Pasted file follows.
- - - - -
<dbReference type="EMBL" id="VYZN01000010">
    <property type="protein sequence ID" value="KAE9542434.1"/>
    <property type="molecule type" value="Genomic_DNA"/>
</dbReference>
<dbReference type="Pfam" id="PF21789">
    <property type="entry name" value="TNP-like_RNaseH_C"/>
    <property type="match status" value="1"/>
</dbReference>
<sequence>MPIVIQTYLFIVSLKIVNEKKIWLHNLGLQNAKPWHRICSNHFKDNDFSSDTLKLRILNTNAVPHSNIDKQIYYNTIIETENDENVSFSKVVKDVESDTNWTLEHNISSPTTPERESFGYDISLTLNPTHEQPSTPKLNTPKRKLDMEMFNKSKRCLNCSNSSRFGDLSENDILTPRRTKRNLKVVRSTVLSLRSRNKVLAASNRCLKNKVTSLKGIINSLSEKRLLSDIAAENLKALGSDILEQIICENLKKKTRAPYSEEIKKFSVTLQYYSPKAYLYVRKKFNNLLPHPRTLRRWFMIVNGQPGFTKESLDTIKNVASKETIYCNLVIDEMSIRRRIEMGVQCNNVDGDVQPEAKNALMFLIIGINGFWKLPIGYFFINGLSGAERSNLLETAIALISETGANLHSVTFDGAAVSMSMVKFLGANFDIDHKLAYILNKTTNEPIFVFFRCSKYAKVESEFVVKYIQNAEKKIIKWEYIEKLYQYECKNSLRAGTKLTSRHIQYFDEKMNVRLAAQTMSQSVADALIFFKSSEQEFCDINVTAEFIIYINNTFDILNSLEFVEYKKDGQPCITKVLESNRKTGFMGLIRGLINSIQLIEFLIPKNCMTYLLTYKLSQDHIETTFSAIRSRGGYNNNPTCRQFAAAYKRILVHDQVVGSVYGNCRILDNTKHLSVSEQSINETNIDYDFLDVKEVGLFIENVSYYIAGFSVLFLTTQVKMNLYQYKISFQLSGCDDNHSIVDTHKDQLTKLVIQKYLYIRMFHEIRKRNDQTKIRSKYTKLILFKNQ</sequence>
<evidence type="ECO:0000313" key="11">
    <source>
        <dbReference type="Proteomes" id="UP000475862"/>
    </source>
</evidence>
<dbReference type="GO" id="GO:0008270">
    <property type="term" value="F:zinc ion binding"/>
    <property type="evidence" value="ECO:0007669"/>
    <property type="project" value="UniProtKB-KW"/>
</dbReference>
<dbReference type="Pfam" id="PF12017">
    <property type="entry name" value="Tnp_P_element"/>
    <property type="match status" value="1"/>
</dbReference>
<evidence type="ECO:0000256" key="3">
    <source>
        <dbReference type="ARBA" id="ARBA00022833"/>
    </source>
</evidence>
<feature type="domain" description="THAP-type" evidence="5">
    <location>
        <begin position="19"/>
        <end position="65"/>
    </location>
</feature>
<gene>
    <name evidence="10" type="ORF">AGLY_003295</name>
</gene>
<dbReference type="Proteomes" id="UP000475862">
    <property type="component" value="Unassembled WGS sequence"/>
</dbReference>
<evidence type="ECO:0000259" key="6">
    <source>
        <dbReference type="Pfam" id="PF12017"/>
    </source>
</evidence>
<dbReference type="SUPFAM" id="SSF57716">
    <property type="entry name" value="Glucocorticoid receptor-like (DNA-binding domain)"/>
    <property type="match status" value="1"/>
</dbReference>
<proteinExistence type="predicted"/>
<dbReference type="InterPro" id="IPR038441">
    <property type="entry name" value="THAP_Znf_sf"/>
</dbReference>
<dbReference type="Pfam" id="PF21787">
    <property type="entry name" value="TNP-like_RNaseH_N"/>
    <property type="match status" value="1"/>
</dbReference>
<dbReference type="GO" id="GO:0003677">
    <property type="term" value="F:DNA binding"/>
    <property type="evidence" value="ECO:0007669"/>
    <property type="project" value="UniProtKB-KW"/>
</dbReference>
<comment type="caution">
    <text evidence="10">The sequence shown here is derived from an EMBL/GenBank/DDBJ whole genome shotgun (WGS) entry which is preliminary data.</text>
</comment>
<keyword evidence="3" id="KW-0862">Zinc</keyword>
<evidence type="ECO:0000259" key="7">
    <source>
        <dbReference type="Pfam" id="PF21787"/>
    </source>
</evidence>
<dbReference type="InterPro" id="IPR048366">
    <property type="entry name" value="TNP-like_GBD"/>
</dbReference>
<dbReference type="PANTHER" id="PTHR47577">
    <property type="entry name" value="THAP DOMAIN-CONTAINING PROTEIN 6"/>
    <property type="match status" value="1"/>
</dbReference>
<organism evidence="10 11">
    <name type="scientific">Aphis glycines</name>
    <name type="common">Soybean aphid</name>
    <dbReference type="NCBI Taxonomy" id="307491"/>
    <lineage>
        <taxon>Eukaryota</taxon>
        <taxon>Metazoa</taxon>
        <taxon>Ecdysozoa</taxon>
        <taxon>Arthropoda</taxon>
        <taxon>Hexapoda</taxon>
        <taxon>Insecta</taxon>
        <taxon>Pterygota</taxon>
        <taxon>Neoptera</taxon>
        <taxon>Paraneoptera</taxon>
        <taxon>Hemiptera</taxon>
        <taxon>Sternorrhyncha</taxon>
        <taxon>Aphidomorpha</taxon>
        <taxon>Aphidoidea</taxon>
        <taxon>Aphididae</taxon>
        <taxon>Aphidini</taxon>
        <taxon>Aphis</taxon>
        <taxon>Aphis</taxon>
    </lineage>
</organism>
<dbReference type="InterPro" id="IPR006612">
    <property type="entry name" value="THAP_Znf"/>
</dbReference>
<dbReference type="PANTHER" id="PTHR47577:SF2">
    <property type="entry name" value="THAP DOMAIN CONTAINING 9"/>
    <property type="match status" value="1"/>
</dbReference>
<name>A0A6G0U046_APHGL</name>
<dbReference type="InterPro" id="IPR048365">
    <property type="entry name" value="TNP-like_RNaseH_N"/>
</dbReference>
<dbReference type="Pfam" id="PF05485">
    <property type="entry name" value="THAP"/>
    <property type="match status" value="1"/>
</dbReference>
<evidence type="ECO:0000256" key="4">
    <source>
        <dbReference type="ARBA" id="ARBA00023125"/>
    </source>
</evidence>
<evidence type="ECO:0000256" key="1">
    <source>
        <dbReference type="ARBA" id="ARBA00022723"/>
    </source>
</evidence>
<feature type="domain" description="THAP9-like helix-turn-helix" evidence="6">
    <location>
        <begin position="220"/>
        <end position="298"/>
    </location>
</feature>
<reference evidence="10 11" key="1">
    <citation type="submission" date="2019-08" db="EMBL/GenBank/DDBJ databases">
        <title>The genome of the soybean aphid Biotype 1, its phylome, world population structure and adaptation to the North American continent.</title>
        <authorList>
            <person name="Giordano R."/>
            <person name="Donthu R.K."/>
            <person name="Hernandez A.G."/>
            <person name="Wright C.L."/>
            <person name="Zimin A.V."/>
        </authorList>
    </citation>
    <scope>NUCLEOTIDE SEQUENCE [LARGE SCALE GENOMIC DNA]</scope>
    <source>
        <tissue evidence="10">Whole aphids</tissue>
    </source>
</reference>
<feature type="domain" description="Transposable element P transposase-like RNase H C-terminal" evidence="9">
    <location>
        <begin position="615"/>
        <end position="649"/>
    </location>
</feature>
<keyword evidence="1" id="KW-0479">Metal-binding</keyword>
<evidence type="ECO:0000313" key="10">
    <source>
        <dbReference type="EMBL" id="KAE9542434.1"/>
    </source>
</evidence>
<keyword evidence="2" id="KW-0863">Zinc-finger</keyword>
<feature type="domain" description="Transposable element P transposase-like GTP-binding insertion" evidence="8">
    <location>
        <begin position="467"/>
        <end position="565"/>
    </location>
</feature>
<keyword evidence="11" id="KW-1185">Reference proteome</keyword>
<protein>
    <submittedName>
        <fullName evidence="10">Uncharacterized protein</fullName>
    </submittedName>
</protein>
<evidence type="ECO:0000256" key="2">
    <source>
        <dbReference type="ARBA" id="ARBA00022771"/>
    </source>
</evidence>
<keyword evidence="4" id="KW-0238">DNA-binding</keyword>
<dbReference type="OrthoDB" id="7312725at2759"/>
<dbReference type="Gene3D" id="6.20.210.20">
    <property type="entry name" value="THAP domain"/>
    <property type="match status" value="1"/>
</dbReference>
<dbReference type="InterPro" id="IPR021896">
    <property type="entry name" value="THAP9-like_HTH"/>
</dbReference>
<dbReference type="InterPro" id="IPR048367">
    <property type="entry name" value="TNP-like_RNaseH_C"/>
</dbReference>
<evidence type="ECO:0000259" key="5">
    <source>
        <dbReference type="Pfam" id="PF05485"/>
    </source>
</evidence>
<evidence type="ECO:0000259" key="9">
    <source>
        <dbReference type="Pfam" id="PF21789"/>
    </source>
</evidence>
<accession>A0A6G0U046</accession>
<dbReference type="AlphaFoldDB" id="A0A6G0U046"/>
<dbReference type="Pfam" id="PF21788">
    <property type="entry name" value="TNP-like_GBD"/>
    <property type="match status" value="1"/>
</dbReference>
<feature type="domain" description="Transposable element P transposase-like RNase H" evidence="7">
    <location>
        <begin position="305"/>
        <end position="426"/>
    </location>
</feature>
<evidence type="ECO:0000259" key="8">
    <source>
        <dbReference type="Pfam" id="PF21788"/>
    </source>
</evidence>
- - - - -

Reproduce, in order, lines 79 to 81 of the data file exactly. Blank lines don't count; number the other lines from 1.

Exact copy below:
<organism evidence="10 11">
    <name type="scientific">Aphis glycines</name>
    <name type="common">Soybean aphid</name>